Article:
Between mercantilism and market: privileges for invention in early modern Europe
AbstractThis paper aims at offering a reconstruction of the salient features of the most important formal institution introduced by European states in the Early Modern Period with the aim of recognizing and protecting the intellectual property of the inventors. Such institutions went under different names Privilegio in Venice, Patent in England, Privil ge in France, Cedula de privilegio de inven ion in Spain and, in general, took the form of the concession of a special prerogative to the inventor by the sovereign or the republic, by virtue of which he could exploit, in economic terms, his own invention through holding a monopoly. The article starts with the origins of the privileges for invention, of which the first examples are to be found in the Middle Ages, but whose official genesis is commonly identified with the Venetian law of 1474. The fundamental characteristics of the Venetian system, which was later imitated by other European states, are analysed. In the following section, the adoption of this model by those other states Spain, France, England, and the Netherlands is illustrated. In fact, the majority of these would make legislation on intellectual property an instrument of mercantilist policy, under the same conditions as prevailed in Venice. Further, we will examine some of the opportunities that the diffusion of these measures offered to those involved and the way in which they as craftsmen, merchants, and speculators took advantage of the business of privileges. Finally, before concluding, some thoughts on the changes made in the policy of privileges given the transformations that took place in the course of the eighteenth century, in order to understand the adaptive capacity of these institutions.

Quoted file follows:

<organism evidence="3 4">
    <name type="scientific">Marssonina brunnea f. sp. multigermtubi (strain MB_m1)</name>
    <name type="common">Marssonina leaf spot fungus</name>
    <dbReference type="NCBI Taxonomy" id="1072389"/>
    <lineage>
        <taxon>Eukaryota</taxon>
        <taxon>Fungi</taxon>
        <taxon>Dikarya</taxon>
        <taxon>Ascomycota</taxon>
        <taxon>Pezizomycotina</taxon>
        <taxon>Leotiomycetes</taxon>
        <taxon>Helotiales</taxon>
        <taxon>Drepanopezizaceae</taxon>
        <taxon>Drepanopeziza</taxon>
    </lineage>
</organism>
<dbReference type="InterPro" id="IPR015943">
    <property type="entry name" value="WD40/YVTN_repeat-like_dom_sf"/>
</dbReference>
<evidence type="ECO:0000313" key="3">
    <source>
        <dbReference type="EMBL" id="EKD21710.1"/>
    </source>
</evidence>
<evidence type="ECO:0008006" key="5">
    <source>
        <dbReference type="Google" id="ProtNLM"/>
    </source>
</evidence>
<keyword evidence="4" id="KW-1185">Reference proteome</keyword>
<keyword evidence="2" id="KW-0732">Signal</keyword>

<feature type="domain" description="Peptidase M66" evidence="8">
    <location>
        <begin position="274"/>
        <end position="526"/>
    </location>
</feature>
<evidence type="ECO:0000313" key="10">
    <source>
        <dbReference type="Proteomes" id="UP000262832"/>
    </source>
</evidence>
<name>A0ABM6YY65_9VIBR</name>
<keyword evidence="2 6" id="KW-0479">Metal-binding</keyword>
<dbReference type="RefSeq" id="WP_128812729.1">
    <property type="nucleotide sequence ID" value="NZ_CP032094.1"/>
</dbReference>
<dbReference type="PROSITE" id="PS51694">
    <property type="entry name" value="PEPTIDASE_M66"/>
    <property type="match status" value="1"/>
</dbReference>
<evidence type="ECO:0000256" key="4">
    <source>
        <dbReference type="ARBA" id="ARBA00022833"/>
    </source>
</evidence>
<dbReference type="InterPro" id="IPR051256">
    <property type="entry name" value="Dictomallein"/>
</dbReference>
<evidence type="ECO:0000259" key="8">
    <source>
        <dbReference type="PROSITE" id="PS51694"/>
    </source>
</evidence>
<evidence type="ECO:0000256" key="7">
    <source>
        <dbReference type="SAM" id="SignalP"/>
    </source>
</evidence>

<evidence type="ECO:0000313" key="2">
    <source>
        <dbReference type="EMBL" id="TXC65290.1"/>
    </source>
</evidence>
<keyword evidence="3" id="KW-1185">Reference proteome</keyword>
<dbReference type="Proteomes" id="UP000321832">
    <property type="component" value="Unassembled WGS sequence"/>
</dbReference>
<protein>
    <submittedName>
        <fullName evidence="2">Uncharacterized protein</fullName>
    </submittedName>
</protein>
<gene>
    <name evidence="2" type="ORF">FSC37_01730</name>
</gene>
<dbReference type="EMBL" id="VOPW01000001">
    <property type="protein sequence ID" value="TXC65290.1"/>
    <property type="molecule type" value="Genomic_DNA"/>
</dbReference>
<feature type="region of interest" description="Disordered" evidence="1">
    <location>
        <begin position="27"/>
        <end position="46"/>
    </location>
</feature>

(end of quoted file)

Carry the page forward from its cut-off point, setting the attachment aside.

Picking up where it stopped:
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Bibliographic InfoArticle provided by Cambridge University Press in its journal Journal of Institutional Economics.
Volume (Year): 2 (2006)
Issue (Month): 03 (December)
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